Concordia University Student Union Debates Motion Criticizing Adoption of BDS Campaign
A motion put forward in an apparent attempt to criticize the student union of Concordia University in Montreal, Canada over its adoption of the boycott, divestment, and sanctions (BDS) campaign was considered and voted down last week.
The motion was raised at a January 8 meeting of the Concordia Student Union (CSU), and related to an item in the CSU Positions Book — a document that reflects the positions that generally “establish the Union’s political discourse and long-term goals.”
Under a section on international affairs, the book includes two items related to the Israeli-Palestinian conflict, one of which endorses “the Boycott, Divestment and Sanctions (BDS) movement against Israel’s occupation of Palestine until Israel complies with International Law and Universal Principles of Human Rights.” The item was approved by a tight margin during a student referendum in 2014, but rejected by Concordia’s then president for violating “the value of academic freedom.” No other foreign country is similarly addressed in the student handbook, or else named as the target of boycott.
The motion debated last week called on CSU and its councilors to cease using products and services from companies that have operations in Israel, and to encourage residents of the Gaza Strip to stop using Israeli currency.
The councilor who presented the motion suggested that its purpose was to underscore the CSU’s practical inability to fully implement BDS, and seemed critical of the union’s endorsement of the campaign. The motion, he said, is “completely nonsensical, but highlights how impractical a position can be.”
“Under our current position, we would all have to dispose of our phones, computers, and wearables” due to their links to Israeli-developed technology, he argued. “Whether you have one stance towards BDS or another, all of you should be able to discern that this position does not make sense to implement because we would have been in violation and will continue to violate this position until we take the ultimate decision to get rid of it once and for all.”
“Let’s not make this council a council of hypocritical enforcement, but a council of progressive and [logical] position taking,” he added. “But if we do decide to pas this motion, we need to implement it to the strictest of our abilities to ensure that we do not violate this position any further.”
To do so, he argued, would force the CSU host its meetings off-campus at a location “where Caterpillar construction equipment [was] not used,” along with other extreme steps. “I make this motion in the hopes of it never passing,” he added, before being cut off for an apparent rules violation.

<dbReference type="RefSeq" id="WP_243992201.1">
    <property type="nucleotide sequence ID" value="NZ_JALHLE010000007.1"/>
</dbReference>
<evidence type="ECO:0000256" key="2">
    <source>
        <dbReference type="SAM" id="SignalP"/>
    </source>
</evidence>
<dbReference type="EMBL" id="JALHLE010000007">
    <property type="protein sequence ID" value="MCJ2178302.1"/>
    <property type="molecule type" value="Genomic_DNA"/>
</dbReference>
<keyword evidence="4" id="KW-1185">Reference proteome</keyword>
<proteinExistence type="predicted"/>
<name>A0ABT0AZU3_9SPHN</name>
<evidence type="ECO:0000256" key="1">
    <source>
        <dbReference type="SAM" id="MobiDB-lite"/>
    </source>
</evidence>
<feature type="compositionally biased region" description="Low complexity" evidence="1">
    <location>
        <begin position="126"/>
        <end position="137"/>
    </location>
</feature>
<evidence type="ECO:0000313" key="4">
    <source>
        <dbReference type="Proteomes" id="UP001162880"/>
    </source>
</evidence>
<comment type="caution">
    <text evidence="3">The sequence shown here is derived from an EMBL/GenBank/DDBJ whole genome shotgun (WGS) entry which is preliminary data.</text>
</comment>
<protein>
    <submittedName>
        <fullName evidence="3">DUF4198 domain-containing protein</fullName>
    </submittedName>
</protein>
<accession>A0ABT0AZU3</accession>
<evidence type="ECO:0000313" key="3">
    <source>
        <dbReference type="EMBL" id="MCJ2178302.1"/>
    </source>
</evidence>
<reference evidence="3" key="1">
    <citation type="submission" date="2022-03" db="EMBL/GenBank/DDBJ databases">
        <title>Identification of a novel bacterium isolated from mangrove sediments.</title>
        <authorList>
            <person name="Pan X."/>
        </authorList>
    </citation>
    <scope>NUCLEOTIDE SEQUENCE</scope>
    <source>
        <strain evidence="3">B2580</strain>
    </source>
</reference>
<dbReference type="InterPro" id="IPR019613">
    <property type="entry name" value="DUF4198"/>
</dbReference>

A second councilor who helped bring forward the motion said it sought “to show that there is no actual point of having this in the Positions Book if no one is endorsing it, firstly.”
“Secondly the student union is not meant to be involved in international affair,” he continued. “Our point is this has nothing to do with the students, and in fact, by having it there, it makes everything it makes us all divisive. We want policies that bring us all together instead of pulling us apart.”
The motion sparked a brief debate, with one councilor pointing out that the Positions Book simply seeks to establish a political culture, rather than to enforce the execution of a specific task in a time limited fashion.
Another councilor argued that any effort to remove the BDS item from the Positions Book would have to pass through a referendum, in the same way the item was first adopted. A third councilor argued that the Positions Book simply expressed support for the BDS movement, but not “that we have to apply it in our everyday activities.”
“People are for free education, but no one is not paying their tuition because they are for free education, it’s just we will support anything that is attached to that idea,” she explained.
The motion was ultimately overwhelmingly voted down, including by its own proposer.
As evident during other campus BDS efforts, the period leading up to the 2014 referendum at Concordia was marked with divisiveness and raised alarm among many Jewish students, with Hillel expressing strong opposition to the measure.
One student who opposed the referendum wrote at the time that bathroom stalls on campus had been vandalized with antisemitic comments, including “Jews are f***ed up people” and “Jews are not people,” and that anti-BDS advocates were “repeatedly told that they were advocating for ‘Satan,’ that they were supporting ‘apartheid,’ and ‘mass murderers.'”
Leaders of the BDS campaign often describe the entirety of Israel as occupied Palestinian territory, and call for the Jewish state to face international isolation and sanctions until it accedes to key Palestinian demands.
Critics, including major Jewish groups in North America, Europe, and South America, have denounced the campaign for advancing antisemitic tropes, denying Jewish history and rejecting the Jewish people’s right to self-determination.